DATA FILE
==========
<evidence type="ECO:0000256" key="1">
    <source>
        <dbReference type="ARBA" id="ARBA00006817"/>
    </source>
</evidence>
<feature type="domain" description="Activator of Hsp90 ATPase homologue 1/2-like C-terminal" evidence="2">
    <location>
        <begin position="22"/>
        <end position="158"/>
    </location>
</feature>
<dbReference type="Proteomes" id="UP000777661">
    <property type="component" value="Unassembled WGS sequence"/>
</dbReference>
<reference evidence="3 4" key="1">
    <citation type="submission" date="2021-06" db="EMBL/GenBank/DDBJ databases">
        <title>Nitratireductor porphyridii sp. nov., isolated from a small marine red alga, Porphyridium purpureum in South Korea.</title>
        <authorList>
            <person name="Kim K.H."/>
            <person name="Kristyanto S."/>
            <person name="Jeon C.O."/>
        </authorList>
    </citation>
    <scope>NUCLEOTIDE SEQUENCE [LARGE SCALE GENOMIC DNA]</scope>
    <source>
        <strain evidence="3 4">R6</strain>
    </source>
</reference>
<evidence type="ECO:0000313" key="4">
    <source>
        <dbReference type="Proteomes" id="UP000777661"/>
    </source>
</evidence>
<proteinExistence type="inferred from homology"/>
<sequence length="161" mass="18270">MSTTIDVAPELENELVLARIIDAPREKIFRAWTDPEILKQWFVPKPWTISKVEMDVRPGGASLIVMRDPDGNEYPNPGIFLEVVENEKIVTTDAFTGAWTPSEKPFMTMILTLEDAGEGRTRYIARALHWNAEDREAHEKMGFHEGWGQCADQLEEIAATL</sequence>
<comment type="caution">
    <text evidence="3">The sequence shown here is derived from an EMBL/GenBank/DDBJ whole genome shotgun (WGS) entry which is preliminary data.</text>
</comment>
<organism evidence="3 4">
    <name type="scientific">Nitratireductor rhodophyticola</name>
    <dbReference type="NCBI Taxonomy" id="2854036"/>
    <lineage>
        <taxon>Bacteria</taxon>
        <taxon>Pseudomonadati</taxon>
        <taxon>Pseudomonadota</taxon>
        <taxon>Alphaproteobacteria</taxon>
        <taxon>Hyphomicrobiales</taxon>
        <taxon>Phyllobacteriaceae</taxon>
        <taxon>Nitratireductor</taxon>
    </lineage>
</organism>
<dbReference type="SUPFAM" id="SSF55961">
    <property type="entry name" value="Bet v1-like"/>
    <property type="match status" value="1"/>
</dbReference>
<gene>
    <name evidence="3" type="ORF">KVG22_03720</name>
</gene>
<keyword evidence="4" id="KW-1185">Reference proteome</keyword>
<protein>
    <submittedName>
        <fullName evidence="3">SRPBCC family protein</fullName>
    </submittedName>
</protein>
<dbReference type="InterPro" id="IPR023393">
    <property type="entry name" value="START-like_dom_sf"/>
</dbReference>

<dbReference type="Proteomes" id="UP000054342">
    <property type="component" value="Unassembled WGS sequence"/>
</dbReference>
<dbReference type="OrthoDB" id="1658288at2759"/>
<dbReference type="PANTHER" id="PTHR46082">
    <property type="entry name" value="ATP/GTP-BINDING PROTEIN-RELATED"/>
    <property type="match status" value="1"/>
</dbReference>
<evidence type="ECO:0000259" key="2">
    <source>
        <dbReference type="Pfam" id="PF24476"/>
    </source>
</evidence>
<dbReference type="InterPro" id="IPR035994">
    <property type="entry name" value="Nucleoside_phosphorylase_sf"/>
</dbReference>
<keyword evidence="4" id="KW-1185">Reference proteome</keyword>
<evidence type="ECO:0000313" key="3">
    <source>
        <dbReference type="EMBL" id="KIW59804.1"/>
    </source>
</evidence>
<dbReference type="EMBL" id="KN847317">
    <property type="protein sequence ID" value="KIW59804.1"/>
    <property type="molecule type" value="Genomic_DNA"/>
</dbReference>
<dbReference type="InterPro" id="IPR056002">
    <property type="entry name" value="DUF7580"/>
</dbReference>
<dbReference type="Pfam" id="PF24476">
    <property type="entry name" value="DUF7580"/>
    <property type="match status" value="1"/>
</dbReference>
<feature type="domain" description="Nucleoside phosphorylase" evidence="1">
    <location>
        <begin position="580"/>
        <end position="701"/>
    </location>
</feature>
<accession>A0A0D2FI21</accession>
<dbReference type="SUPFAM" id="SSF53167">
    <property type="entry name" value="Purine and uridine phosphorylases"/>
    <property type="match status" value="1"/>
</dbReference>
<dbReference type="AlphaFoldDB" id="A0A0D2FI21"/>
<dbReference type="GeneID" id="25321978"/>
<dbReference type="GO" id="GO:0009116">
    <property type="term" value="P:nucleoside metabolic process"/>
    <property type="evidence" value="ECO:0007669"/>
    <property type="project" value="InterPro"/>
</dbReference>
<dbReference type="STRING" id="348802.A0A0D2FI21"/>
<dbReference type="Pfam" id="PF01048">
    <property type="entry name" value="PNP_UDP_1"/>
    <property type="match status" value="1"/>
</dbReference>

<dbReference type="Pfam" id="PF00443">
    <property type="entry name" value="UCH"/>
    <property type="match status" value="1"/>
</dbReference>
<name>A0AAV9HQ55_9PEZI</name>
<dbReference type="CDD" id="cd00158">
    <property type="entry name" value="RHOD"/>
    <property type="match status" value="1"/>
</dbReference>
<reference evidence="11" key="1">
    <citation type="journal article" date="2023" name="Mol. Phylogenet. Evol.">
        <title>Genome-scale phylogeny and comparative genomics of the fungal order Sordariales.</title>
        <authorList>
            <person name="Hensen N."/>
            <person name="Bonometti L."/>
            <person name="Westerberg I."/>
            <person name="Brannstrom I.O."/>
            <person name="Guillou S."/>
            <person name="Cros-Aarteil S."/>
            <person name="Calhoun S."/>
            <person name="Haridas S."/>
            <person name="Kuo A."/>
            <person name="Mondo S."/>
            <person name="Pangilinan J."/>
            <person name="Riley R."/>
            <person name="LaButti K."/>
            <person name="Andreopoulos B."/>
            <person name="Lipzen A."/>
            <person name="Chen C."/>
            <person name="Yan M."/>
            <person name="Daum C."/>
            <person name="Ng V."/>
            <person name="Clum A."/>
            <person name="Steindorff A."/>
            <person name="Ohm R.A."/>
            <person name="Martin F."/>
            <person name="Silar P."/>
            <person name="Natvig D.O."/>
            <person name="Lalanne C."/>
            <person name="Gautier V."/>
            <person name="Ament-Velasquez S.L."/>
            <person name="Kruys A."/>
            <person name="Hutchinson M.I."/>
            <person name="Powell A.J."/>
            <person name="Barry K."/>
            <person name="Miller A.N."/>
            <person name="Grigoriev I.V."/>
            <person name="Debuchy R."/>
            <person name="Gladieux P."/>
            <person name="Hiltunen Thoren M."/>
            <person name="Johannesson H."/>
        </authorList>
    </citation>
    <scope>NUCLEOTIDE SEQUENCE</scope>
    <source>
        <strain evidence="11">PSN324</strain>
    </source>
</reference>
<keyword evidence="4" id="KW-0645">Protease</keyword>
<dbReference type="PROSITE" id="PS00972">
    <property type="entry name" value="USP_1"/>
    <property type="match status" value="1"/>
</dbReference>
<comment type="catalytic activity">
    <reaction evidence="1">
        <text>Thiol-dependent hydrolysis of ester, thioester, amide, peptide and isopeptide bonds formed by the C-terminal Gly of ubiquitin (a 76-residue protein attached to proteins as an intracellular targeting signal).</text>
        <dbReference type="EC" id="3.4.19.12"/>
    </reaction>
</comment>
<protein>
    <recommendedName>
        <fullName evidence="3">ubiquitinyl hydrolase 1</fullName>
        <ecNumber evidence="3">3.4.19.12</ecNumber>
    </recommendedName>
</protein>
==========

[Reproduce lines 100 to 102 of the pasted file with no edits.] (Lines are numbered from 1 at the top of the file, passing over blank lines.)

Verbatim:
</dbReference>
<feature type="domain" description="Nucleoside phosphorylase" evidence="1">
    <location>